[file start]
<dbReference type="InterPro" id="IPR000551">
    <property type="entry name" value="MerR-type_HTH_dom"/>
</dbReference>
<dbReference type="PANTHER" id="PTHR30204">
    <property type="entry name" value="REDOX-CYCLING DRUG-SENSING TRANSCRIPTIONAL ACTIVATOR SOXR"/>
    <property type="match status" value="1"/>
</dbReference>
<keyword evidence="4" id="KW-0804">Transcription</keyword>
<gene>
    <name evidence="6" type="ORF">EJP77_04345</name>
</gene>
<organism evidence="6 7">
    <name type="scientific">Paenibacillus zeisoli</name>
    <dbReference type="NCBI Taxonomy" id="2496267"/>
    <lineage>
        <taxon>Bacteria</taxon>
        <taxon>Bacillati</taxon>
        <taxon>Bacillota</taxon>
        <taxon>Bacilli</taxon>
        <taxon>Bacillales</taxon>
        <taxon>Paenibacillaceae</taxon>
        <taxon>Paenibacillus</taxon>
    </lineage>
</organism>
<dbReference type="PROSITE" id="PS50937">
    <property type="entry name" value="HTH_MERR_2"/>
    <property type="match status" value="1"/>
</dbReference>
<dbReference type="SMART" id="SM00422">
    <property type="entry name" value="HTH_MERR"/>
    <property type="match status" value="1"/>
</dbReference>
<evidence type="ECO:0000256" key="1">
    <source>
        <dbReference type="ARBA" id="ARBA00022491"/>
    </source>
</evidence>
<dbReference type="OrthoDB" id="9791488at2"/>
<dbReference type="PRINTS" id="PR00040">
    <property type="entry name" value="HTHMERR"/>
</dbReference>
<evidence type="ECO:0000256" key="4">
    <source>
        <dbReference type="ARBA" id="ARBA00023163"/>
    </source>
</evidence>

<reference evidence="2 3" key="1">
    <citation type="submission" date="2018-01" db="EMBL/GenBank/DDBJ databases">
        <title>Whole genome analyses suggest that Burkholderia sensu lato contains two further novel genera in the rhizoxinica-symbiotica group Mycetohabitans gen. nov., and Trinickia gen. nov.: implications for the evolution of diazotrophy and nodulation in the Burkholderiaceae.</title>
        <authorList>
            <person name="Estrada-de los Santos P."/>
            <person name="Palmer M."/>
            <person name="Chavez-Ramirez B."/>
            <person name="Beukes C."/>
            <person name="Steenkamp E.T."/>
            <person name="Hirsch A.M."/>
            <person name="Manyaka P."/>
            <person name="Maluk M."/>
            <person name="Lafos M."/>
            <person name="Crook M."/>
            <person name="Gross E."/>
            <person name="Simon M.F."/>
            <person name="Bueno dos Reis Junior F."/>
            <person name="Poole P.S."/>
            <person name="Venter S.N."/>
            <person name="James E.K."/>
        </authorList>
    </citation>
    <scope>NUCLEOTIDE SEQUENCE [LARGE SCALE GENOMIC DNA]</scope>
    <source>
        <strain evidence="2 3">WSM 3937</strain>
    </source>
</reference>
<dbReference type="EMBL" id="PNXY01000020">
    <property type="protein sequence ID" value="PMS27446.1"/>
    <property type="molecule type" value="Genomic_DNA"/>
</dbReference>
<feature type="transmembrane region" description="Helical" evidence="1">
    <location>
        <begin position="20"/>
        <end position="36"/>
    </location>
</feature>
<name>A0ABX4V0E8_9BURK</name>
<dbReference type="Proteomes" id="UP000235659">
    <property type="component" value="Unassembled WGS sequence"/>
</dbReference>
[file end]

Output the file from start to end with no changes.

<dbReference type="InterPro" id="IPR000551">
    <property type="entry name" value="MerR-type_HTH_dom"/>
</dbReference>
<dbReference type="PANTHER" id="PTHR30204">
    <property type="entry name" value="REDOX-CYCLING DRUG-SENSING TRANSCRIPTIONAL ACTIVATOR SOXR"/>
    <property type="match status" value="1"/>
</dbReference>
<keyword evidence="4" id="KW-0804">Transcription</keyword>
<gene>
    <name evidence="6" type="ORF">EJP77_04345</name>
</gene>
<organism evidence="6 7">
    <name type="scientific">Paenibacillus zeisoli</name>
    <dbReference type="NCBI Taxonomy" id="2496267"/>
    <lineage>
        <taxon>Bacteria</taxon>
        <taxon>Bacillati</taxon>
        <taxon>Bacillota</taxon>
        <taxon>Bacilli</taxon>
        <taxon>Bacillales</taxon>
        <taxon>Paenibacillaceae</taxon>
        <taxon>Paenibacillus</taxon>
    </lineage>
</organism>
<dbReference type="PROSITE" id="PS50937">
    <property type="entry name" value="HTH_MERR_2"/>
    <property type="match status" value="1"/>
</dbReference>
<dbReference type="SMART" id="SM00422">
    <property type="entry name" value="HTH_MERR"/>
    <property type="match status" value="1"/>
</dbReference>
<evidence type="ECO:0000256" key="1">
    <source>
        <dbReference type="ARBA" id="ARBA00022491"/>
    </source>
</evidence>
<dbReference type="OrthoDB" id="9791488at2"/>
<dbReference type="PRINTS" id="PR00040">
    <property type="entry name" value="HTHMERR"/>
</dbReference>
<evidence type="ECO:0000256" key="4">
    <source>
        <dbReference type="ARBA" id="ARBA00023163"/>
    </source>
</evidence>

<reference evidence="2 3" key="1">
    <citation type="submission" date="2018-01" db="EMBL/GenBank/DDBJ databases">
        <title>Whole genome analyses suggest that Burkholderia sensu lato contains two further novel genera in the rhizoxinica-symbiotica group Mycetohabitans gen. nov., and Trinickia gen. nov.: implications for the evolution of diazotrophy and nodulation in the Burkholderiaceae.</title>
        <authorList>
            <person name="Estrada-de los Santos P."/>
            <person name="Palmer M."/>
            <person name="Chavez-Ramirez B."/>
            <person name="Beukes C."/>
            <person name="Steenkamp E.T."/>
            <person name="Hirsch A.M."/>
            <person name="Manyaka P."/>
            <person name="Maluk M."/>
            <person name="Lafos M."/>
            <person name="Crook M."/>
            <person name="Gross E."/>
            <person name="Simon M.F."/>
            <person name="Bueno dos Reis Junior F."/>
            <person name="Poole P.S."/>
            <person name="Venter S.N."/>
            <person name="James E.K."/>
        </authorList>
    </citation>
    <scope>NUCLEOTIDE SEQUENCE [LARGE SCALE GENOMIC DNA]</scope>
    <source>
        <strain evidence="2 3">WSM 3937</strain>
    </source>
</reference>
<dbReference type="EMBL" id="PNXY01000020">
    <property type="protein sequence ID" value="PMS27446.1"/>
    <property type="molecule type" value="Genomic_DNA"/>
</dbReference>
<feature type="transmembrane region" description="Helical" evidence="1">
    <location>
        <begin position="20"/>
        <end position="36"/>
    </location>
</feature>
<name>A0ABX4V0E8_9BURK</name>
<dbReference type="Proteomes" id="UP000235659">
    <property type="component" value="Unassembled WGS sequence"/>
</dbReference>